"Subagents don’t want to deal with all of the back office," says Daude.
"They look to the master to interface with the carrier and provide
back-office support. We look at their applications and how they provide that
support, so the sub in turn can sell more Sprint [products], and the
facilitation of the back-end processes is very easy."

Some master agents have created an
environment to manage multiple vendors within a back-office system or portal,
with everything from commission payments and order entry to lead dispersal and
training available online for their subagents.

"Every vendor we have is
gravitating to this model," says Miehl.

Portfolio Diversity

Vince Bradley

The master agent model also has
shifted toward consistently bringing new products and services to market.
Independent agents often don’t have the resources or expertise to package
solution sales for customers’ communications needs and business processes.
Master agents can perform complicated sales and often must in order to add value
to their bases continually and remain viable.

"In the past, small voice deals
have been the master agents’ bread and butter," says Humphreys.
"Today, data and larger voice applications are becoming critical for our

For instance, as new applications
and opportunities emerge, MicroCorp often takes a best-of-breed approach, tying
services together for complete solutions. The company is focusing on
applications that drive bandwidth. "With Internap we’ve negotiated our own
MicroCorp product," says Miehl. "We’ll put together dedicated Internet
services and a disaster recovery ASP application."

MicroCorp also constantly monitors
its base of customers based on vertical markets and new services. "Our
system build a prospect list based on existing customers as new offerings become
available," he explains. "We can go back and upsell, and the more
services, the better the retention."

While it’s in an agent’s interest to
look for add-on and complementary services, vendors also encourage master agents
to embrace portfolio diversity. "Managed network services is a product we
think has a lot of opportunity for growth and opportunity in the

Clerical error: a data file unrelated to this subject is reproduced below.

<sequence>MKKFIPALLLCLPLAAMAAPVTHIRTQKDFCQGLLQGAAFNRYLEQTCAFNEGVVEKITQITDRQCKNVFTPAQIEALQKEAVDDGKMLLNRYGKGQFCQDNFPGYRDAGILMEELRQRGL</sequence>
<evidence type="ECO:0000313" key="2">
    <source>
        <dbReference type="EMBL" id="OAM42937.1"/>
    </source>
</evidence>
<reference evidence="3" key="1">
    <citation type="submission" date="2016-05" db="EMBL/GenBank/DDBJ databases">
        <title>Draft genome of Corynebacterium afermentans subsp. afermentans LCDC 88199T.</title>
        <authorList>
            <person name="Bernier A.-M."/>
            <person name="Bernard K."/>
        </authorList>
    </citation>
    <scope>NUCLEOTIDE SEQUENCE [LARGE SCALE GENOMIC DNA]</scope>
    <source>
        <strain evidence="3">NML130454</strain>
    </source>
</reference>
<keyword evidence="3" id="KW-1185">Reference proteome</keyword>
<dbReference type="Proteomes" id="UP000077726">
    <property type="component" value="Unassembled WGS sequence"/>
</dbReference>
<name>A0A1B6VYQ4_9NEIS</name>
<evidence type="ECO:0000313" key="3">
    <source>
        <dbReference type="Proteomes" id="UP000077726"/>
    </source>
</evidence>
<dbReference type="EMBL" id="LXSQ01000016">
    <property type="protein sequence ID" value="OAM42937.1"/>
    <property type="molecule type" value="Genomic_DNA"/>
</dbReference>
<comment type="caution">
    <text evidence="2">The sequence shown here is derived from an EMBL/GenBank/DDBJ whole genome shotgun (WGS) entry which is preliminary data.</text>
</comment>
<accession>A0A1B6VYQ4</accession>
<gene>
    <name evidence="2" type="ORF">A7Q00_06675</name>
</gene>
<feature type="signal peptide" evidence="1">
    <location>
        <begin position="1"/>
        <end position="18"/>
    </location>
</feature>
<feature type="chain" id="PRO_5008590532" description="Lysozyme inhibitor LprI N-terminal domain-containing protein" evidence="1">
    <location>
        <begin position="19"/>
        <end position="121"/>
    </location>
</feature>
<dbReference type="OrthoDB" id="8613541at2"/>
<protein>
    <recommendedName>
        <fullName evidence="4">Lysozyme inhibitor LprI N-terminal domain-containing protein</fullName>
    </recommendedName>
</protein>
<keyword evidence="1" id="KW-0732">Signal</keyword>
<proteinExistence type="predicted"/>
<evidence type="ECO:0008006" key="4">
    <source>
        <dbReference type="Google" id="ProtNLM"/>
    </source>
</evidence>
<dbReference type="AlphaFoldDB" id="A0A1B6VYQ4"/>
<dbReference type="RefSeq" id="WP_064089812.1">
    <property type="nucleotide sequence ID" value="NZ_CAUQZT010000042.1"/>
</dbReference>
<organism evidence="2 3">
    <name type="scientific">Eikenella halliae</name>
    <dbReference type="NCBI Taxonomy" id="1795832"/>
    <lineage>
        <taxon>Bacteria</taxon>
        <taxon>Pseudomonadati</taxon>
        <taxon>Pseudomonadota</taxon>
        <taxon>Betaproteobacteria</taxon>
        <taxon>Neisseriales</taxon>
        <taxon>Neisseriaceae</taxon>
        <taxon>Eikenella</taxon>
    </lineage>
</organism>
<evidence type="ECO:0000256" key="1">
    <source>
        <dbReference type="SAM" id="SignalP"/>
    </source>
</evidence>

marketplace," says Sprint’s Daude. "So in that area we’ll be looking
not at the partner models so much as what other kinds of services they’re going
to provide, such as wireless applications."

Since launching its partner program
in January, Internap has signed up several strategically chosen partners across
the country, including some of the largest master agencies. It also has specific
criteria for signing up master agents, including 50 or more subagents, the
potential to bill $1 million in revenue on an annualized basis and a
complementary portfolio.

Internap offers intelligent IP
routing as a managed service, which ensures customer data are routed with
reliable and predictable response times across the public Internet. It
automatically selects whichever Internet backbone will bypass congestion and
avoid packet loss and latency issues.

"We look for agents that are
data and IP-centric and can sell a noncommodity-based product," says
Internap’s Haney. "This is more of a value-added proposition, a
mission-critical sale, a solution sale. We don’t sell price only."

To fit the program, a master agent’s
portfolio needs to align with Internap’s core business. "We meet with them,
look at their facilities, talk to their employees, then we see if there’s a
strategic alignment that we can help them round out their portfolios," says

"Also, the bigger carriers want
to fly out and check out the operation, because they want to know that a
master’s shop is focused on their product," says WTG’s founder, president
and CEO, Vince Bradley."

Is a master just signing to have the
product and still focusing on LD, or are they really selling a lot of local
and/or data?"


& Wireless Inc.

Management Services

Communications Inc.

Network Services Corp.


Communications Inc.

Communications International Inc.


Agents Group

Telecom Group